This is the perfect place to start when coming from standard tuning. Drop D is very similar to standard guitar tuning, but the 6th string is lowered one full step so most left-hand forms and patterns apply.
This is a classic tuning in rock and metal because of the extended low range, and the simplicity of playing power chords fast. You can use one finger to hold down a single fret position on the lowest three (or just the 6th and 5th) strings and get a straightforward powerchord. This makes creating progressions relatively easy. No third in the chord gives it raw, open power.
Drop D is also somewhat common in acoustic and classical guitar music, to a much different effect. Its similarities to standard also make it great for quickly jumping between the two tunings.
- Foo Fighters, “Everlong”
- Joni Mitchell, “Furry Sings the Blues”
- Rage Against the Machine, “Killing In The Name”
- John Dowland, “Lady Hundson’s Alman”
Drop C takes all of the strings of Drop D and brings them down a whole step. It has the benefits of Drop D with an even lower pitch range.
Once you get outside of the normal pitch range, it is time to consider what strings you’re using again. Lowering the pitch changes the tension on your strings, and raising the pitch raises the tension. Too much tension, and you can experience more hand strain, or even break strings. Too little tension and the electric guitar strings will not feel with and have a hard time sustaining notes. This is why it can be crucial to adjust your string gauges if you want to commit to a tuning long term. We suggest going up about a gauge per tuning. A standard .010 high E is at about 17.8 pounds of tension, whereas a .011 High D is about 17.1 pounds of tension. As you tune low, the change in gauge has to be larger to compensate. A setup is never a bad idea either!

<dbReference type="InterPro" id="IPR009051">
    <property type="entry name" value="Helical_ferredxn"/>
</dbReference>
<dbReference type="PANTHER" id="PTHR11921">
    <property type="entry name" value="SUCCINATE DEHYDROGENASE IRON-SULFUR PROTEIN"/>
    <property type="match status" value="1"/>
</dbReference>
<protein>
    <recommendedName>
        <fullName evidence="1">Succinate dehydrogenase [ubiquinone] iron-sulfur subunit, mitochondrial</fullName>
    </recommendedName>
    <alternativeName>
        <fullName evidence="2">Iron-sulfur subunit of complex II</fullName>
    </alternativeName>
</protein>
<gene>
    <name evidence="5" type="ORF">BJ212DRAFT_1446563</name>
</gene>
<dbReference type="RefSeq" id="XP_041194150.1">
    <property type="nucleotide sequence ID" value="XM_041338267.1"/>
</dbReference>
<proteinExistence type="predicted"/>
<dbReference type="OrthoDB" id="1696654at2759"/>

- Killswitch Engage, “Holy Diver”
- Pretty Reckless, “Going to Hell”
- System of a Down, “Aerials”
- Arch Enemry, “War Eternal”
The alternative to the method where you Drop a single string is down-tuning the entire guitar evenly.